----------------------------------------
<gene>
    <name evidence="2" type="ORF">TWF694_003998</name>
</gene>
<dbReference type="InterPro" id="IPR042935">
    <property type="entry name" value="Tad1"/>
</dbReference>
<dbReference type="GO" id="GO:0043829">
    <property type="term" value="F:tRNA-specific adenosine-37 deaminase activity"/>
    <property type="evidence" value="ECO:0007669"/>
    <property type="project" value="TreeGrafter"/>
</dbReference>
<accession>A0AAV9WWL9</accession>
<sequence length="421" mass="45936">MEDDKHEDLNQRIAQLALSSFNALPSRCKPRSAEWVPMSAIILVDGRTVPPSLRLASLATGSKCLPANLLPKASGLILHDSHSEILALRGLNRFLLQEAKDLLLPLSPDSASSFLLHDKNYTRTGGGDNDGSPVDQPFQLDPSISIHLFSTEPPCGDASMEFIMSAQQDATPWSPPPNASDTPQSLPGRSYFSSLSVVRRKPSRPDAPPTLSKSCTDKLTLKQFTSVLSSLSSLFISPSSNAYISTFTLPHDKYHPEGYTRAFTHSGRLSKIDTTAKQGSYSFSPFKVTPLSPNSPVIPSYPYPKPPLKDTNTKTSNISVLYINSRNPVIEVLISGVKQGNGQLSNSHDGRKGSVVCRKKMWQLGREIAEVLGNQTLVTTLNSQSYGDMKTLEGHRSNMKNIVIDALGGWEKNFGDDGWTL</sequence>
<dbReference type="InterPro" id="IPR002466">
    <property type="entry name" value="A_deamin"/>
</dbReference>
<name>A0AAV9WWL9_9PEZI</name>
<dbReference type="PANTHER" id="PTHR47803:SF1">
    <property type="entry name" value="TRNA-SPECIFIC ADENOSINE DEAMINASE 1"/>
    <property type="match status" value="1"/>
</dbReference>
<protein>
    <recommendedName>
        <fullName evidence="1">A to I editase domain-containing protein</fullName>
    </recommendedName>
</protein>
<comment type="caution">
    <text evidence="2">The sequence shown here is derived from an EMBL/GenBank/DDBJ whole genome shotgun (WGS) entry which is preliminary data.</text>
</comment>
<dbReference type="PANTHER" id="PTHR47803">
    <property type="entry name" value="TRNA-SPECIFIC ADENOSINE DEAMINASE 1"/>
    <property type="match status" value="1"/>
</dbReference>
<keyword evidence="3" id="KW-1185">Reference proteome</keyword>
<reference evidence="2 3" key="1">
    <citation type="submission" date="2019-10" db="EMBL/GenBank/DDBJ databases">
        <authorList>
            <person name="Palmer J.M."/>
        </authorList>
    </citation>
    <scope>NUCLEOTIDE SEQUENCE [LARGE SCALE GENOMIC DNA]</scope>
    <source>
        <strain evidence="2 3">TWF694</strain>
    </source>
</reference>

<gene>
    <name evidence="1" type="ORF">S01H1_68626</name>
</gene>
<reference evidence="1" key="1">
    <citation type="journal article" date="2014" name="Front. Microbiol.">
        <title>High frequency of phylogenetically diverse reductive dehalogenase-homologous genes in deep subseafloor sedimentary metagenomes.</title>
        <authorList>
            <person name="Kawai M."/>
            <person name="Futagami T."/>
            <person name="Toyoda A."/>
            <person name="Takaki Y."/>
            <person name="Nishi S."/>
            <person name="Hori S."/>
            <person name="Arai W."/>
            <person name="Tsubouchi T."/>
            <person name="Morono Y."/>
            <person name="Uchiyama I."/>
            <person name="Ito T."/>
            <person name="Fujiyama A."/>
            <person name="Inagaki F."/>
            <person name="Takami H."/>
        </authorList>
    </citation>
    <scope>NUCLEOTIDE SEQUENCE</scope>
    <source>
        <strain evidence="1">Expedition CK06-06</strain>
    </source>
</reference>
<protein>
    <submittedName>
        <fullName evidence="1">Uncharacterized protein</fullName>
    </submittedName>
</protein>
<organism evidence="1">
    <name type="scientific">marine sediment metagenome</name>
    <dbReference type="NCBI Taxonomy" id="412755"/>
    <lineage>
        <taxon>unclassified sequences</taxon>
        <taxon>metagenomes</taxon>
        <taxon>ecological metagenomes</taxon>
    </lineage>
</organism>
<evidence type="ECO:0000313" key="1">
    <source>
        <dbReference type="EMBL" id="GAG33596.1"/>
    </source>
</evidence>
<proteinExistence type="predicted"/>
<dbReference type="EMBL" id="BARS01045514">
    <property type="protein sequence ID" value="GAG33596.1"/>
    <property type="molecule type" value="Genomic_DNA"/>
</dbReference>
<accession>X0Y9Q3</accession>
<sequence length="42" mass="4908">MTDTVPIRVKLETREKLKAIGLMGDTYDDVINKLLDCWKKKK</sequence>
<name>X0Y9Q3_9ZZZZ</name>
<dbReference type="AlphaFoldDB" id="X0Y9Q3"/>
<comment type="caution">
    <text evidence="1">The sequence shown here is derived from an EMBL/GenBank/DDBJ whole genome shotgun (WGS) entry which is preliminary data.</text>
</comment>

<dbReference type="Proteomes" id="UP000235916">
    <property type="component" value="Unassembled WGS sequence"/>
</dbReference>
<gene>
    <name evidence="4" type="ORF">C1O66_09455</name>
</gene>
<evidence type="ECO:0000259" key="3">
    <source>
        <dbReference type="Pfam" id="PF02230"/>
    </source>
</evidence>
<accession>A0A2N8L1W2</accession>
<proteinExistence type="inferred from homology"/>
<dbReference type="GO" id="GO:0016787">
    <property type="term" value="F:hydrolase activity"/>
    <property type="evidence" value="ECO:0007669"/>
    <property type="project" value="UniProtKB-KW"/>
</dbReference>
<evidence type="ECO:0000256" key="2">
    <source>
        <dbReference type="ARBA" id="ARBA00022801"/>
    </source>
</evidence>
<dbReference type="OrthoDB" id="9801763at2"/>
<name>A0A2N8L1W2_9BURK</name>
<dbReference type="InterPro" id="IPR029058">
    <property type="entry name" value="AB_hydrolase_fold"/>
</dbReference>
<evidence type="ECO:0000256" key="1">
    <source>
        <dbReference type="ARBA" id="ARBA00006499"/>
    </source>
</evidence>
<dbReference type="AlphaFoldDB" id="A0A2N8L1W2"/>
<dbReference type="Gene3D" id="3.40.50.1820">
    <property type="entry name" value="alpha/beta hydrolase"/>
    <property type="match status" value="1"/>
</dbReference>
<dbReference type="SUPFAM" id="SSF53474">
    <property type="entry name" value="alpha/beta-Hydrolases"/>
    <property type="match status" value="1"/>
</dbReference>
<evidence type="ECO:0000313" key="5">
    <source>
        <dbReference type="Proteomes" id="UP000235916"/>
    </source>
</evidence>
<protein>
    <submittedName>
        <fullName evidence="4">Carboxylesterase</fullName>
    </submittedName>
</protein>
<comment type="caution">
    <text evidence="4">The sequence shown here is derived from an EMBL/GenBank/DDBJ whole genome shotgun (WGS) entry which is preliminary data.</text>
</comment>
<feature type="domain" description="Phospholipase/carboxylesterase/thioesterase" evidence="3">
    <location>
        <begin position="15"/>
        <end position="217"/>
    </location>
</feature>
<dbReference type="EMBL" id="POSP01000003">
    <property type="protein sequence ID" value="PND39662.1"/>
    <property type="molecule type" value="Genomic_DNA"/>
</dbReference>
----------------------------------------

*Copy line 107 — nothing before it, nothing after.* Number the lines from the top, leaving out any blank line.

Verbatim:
</dbReference>